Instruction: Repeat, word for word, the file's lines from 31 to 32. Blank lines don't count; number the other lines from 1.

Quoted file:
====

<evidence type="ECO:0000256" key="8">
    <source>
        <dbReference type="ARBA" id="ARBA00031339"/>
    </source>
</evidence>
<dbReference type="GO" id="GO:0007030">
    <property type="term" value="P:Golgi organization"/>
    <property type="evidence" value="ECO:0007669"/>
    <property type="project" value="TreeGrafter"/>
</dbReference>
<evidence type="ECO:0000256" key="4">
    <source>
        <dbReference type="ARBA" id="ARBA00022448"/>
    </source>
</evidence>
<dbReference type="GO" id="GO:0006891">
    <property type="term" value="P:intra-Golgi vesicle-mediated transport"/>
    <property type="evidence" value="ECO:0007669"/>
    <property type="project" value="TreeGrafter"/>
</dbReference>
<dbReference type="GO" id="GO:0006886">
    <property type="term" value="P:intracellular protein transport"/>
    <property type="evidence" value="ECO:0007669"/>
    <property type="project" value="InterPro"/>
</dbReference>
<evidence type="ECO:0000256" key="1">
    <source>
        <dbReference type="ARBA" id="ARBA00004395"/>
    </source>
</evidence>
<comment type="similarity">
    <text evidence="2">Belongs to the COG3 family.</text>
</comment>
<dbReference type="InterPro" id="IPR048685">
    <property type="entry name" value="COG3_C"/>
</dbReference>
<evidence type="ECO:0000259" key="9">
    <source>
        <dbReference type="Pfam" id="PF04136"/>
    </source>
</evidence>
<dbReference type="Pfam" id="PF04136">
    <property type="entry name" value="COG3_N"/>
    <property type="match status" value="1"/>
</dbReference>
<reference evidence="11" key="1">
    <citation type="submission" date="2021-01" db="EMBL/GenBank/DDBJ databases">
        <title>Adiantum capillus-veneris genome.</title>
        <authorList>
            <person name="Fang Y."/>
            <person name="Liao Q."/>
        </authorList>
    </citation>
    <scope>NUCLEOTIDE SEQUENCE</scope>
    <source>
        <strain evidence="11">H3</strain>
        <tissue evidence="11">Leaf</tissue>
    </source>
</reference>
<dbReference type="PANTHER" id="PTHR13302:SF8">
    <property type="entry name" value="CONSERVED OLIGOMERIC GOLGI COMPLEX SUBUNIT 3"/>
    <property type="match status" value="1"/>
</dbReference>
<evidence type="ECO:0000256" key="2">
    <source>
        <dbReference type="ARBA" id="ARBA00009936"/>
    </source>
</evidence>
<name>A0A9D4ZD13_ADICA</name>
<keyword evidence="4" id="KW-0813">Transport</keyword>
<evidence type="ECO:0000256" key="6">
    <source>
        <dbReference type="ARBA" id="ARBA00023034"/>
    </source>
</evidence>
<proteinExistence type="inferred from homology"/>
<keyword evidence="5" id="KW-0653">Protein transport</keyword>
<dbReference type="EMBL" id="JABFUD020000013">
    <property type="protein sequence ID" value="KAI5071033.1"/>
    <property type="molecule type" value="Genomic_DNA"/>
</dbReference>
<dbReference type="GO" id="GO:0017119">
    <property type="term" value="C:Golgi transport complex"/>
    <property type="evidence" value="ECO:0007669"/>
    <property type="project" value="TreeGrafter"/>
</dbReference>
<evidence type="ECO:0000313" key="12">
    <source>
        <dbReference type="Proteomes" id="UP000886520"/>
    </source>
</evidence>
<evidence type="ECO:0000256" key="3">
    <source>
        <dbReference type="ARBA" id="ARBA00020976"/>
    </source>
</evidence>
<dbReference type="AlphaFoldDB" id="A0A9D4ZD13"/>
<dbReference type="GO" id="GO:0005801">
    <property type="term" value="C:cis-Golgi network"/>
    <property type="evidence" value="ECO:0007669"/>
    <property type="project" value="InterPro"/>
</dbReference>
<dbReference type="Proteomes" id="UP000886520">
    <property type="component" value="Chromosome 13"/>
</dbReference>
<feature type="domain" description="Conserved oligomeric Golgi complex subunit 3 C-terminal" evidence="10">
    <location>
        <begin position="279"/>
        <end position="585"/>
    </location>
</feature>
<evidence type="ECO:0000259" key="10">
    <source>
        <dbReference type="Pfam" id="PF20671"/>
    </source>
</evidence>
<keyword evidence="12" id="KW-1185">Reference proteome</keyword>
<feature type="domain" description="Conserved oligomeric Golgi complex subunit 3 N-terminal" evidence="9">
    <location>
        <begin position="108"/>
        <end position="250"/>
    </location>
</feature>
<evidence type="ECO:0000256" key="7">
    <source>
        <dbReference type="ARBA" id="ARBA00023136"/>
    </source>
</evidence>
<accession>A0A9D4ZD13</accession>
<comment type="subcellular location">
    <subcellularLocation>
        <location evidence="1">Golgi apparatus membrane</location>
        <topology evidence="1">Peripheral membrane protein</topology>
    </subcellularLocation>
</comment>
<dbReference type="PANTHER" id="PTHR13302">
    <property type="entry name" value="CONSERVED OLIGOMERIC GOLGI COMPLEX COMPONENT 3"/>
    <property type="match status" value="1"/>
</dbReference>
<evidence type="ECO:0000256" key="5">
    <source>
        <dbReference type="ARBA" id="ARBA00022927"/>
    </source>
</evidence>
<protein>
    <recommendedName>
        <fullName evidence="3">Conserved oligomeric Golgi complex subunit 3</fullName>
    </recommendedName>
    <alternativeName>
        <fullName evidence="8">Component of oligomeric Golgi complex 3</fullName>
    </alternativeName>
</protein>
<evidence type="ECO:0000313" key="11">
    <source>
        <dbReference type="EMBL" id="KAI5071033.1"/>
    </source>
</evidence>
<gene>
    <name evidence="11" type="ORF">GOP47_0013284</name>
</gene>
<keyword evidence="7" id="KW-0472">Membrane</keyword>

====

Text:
<comment type="similarity">
    <text evidence="2">Belongs to the COG3 family.</text>